My America...Journeys

"Let every fellow tell his tale about." Chaucer

Wednesday, August 02, 2006



In 1988, Ted Ludwiczak, who had seen more of life than most of us will ever see, moved to a house on the bluff overlooking the Hudson River in Haverstraw, NY.
And it is here where his second, or maybe third or fourth life—he has seen so much that is hard to tell--began.


Born in Poland, he escaped that communist country on a cargo ship, beginning a perapatic journey that would carry him from India to Saudi Arabia to Egypt and back to Europe, where he found work first as a tour guide and then as a translator for the US Army.

In 1956, he came to the U.S. and eventually found work and his own business grinding prescription lenses; a precursor to his love of stone and the art of carving. Today, he is one of the more interesting characters and a truly gifted man living in Rockland County, celebrated locally and selling his stone carvings through a New York gallery.

He had no idea that his life would take this turn. After buying the house, it didn’t take him long to see that winter storms and hurricanes were eating away at his unprotected shorefront property. “I was traumatized” he says now.
And he decided to do something about it. Sixty and Retired, he had nothing but time. “I got bored, and I had to do something”, he says

He cut the forty two steps from his back yard to the water line and built a concrete seawall. It was pretty simple, if arduous. All he had to bring was the cement. He had water and dirt right there, and this being Rockland County, he had stone in spades.
But when it was finished, the wall was bare and uninspiring. That’s where serendipity took its turn, spinning his life to its present course.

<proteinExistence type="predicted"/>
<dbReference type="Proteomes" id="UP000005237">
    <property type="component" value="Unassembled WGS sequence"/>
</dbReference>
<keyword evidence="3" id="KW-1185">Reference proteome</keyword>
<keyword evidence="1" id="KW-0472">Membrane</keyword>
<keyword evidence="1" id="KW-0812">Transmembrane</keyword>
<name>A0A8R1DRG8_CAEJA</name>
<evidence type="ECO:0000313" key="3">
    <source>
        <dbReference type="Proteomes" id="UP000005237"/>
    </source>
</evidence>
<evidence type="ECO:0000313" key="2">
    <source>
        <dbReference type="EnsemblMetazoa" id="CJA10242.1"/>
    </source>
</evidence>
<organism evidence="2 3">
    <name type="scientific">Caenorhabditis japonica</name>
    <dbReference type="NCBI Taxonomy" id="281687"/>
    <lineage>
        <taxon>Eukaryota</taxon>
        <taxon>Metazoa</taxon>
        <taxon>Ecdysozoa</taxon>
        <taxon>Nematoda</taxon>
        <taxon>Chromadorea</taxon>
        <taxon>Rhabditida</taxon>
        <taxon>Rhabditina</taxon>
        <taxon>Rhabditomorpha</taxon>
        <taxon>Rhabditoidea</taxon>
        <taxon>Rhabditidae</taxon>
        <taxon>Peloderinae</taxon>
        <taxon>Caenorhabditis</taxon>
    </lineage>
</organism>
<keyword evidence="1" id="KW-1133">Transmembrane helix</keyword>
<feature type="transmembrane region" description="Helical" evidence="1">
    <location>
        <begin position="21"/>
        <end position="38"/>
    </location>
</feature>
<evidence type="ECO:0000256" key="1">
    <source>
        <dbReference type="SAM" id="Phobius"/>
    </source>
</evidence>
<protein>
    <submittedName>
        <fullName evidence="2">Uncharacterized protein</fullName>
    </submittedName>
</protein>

He found a stone, that as he put it, “spoke to me”

It had holes where eyes might be, and a gash where a mouth could be imagined. He got a railroad spike and hammer, and began chipping away, creating his first head in less than one day. But it looked lonely.

“He was sad”, Ted says of his first creation. “He needed company, so I carved another one”. By the end of the summer, he had adorned his 65 foot seawall with forty two carved heads. And he hasn’t stopped since.

He works just about every day, using nothing more than simple hand tools and a small grinder which he set up against the outside wall of the house. Using whatever is at hand, basalt, granite, marble, quartz, and the ever-present red sandstone the lies around here in abundance, he has carved over a thousand heads which stand all over his front yard, on the slopes leading to the river, and on walls and shelves all over the small home where he has surrounded himself with figments of his imagination made real in stone.

“They are my family” says the father of two, grandfather of three. “That’s why I brought them in here”, he says, waving to the shelves around his small living room. His creations are not modeled on any mythological creatures that they resemble, and certainly do not resemble any real people. Nor does he name them, although he used to. He lets each stone speak for itself, creating his fantasy world “I can’t wait for the day to begin so I can get out and start carving”, he says.